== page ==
5. The One Editor Who Recently Had Me Praising the Lord
So recently Celenic Earth Publications launched The Heroes of Antreya: The Journey Begins, which has now been nominated for Best Fantasy Novel of 2017 in the Preditors and Editors Awards. Ironic, since I am now writing about editing. Fellow writer Dean Clark got (haha) us an editor for the novel, since he is lead creative writer for Antreya Studios on the Antreya Chronicles game project in development. When I learnt that someone else would be editing the novel, I had severe internal reservations.
And boy, did Jessica Fisette surprise the heck out of me. (Yes, Jessica, this entire post was inspired by you – get over it. lol). When I received the draft manuscript back from Dean and Jessica, with notes on my chapter portions, I opened it with trepidation at first. Yet as I read through it, that all dissipated so quickly.
#1: I didn’t have to figure out what had been changed. Jessica had smartly used the Track Changes function for us to see what had been edited, and used the Comments function to tell us where something didn’t make sense to her. Hell, she even told use which parts she enjoyed the most.
#2: No chunks of information when missing without explanation. There was only one or two sections that had been entirely removed, marked by the Track Changes function, and she had explained in the Comments why it was removed, mostly because we were repeating something we had already said before in another way.
#3: There will still always be errors. Even when I worked through the draft after editing, I still found spelling and other mistakes I had made that neither Dean, Jessica, Microsoft Word or myself had seen after several edits. And I promise you if I work through it again, I will find something else. You can work through your work a hundred times, and find two hundred different ways to say things. Don’t lose yourself in your editing that you never publish.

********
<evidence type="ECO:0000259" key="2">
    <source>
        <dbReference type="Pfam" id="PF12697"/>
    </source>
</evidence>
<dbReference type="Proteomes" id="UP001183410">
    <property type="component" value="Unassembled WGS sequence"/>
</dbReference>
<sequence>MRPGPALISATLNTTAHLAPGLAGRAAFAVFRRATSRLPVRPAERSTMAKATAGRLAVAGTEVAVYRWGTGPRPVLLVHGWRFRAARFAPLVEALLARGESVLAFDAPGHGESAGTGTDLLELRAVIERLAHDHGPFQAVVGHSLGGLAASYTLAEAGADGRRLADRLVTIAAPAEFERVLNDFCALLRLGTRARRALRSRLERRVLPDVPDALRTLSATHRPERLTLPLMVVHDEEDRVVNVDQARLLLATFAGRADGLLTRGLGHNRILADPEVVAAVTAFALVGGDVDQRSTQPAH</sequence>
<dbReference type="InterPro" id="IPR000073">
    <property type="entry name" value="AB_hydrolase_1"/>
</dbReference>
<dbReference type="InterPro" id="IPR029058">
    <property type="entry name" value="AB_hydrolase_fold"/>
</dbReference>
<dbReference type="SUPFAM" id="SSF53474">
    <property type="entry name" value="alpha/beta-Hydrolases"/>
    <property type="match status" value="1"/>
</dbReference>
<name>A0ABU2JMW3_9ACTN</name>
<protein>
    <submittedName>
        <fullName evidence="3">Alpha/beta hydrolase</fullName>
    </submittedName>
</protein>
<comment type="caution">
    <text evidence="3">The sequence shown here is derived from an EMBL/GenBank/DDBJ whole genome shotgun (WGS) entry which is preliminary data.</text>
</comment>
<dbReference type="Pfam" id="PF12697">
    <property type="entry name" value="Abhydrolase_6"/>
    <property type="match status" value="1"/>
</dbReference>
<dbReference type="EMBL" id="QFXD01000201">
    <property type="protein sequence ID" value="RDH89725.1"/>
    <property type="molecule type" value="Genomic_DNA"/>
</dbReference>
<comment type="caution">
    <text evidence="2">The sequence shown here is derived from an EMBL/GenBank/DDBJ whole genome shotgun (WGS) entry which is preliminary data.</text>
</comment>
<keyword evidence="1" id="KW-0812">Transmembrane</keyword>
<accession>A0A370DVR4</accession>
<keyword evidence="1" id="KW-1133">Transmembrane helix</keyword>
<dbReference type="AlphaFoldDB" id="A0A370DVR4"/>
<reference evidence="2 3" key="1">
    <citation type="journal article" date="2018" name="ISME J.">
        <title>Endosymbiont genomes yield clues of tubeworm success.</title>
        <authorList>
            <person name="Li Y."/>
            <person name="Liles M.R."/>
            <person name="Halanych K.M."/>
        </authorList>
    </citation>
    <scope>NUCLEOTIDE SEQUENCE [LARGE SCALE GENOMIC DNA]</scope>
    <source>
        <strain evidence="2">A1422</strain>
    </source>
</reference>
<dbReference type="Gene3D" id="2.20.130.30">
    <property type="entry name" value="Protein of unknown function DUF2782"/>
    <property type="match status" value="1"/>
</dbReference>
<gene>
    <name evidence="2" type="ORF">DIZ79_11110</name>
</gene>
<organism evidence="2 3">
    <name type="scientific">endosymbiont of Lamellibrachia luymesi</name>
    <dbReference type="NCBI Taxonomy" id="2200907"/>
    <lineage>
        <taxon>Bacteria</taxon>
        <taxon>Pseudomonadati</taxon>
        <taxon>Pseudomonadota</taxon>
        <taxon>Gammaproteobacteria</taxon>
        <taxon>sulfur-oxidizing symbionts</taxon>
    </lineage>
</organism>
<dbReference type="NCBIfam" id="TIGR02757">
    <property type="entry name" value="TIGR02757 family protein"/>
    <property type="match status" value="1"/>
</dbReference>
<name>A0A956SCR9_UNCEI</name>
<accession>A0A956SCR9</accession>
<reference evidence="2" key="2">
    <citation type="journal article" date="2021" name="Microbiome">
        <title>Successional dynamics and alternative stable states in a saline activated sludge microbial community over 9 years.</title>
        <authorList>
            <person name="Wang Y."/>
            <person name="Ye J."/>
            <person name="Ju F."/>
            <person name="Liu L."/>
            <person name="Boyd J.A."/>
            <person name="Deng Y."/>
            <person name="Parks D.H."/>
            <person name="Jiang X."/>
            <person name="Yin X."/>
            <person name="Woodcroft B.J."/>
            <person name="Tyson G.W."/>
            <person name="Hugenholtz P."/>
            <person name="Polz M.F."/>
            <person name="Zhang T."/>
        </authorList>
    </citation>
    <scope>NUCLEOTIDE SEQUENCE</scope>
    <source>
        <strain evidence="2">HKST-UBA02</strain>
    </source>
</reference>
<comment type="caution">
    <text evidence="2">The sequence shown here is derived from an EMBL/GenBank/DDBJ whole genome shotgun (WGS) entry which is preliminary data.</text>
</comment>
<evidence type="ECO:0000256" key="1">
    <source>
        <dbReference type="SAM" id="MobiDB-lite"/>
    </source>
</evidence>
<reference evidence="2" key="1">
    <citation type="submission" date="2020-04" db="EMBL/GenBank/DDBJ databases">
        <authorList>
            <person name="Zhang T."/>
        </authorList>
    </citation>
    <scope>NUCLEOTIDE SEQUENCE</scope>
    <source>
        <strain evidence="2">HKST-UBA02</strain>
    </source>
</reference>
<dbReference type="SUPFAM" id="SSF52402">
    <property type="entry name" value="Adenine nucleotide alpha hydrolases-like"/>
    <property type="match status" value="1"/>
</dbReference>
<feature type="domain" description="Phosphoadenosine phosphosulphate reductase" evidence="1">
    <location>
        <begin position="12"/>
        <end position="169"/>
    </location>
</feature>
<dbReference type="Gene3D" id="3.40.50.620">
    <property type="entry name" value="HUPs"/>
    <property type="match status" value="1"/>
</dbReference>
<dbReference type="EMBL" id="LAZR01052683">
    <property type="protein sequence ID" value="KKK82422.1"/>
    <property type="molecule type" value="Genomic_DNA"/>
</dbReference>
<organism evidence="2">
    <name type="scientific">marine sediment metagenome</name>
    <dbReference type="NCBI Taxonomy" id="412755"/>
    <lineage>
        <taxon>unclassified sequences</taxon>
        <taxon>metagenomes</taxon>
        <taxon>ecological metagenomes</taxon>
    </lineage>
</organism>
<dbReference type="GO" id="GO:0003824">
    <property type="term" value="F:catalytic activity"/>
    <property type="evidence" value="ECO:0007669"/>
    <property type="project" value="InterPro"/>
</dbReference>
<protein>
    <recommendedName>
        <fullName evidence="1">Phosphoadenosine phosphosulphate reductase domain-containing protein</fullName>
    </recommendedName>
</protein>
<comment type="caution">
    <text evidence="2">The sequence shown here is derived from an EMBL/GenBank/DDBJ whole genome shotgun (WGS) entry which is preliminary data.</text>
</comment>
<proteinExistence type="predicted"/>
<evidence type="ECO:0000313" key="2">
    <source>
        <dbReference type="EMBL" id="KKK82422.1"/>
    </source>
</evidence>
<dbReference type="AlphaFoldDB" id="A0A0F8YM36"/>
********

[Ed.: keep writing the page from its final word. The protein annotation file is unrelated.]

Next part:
#4: Jessica didn’t try and change the story so much that it became her own. She respected us as writers and simply pointed out where things could have sounded better, or where the dialogue was inconsistent with a character. She was an editor, not a critic or reviewer.
If this is what real editors are like, then I’ve clearly been speaking to the wrong ones. As you can see, I’ve had real bad experiences, but I’ve learnt that at the age of 37 even I can see the light. And the only real purpose of this post is because it has dawned on me that not all editors are the same, and even some understand where us writers are coming from. And I wanted to share my revelation with you.
This post actually drew out longer than I thought it would. I was just wanting to share how one editor changed my mind on editing, but as usual I always have to have a backstory to my story. I am a writer after all.
Please don’t get me wrong. I don’t hate editors. I just prefer to keep them at arm’s length, so to speak. I know it isn’t easy for you editors to work with us writers either. I would never want your job, which is why I prefer to edit my own work and not someone else’s if I can help it.
I will leave you with one witty thought though: Who is the lion and the girl symbols of in that picture… the writer or the editor? hehe.
PS: To those of you who feel the need to point out the errors in my article, you can shove it up your……
With Warm Regards
The Count of Celenic Earth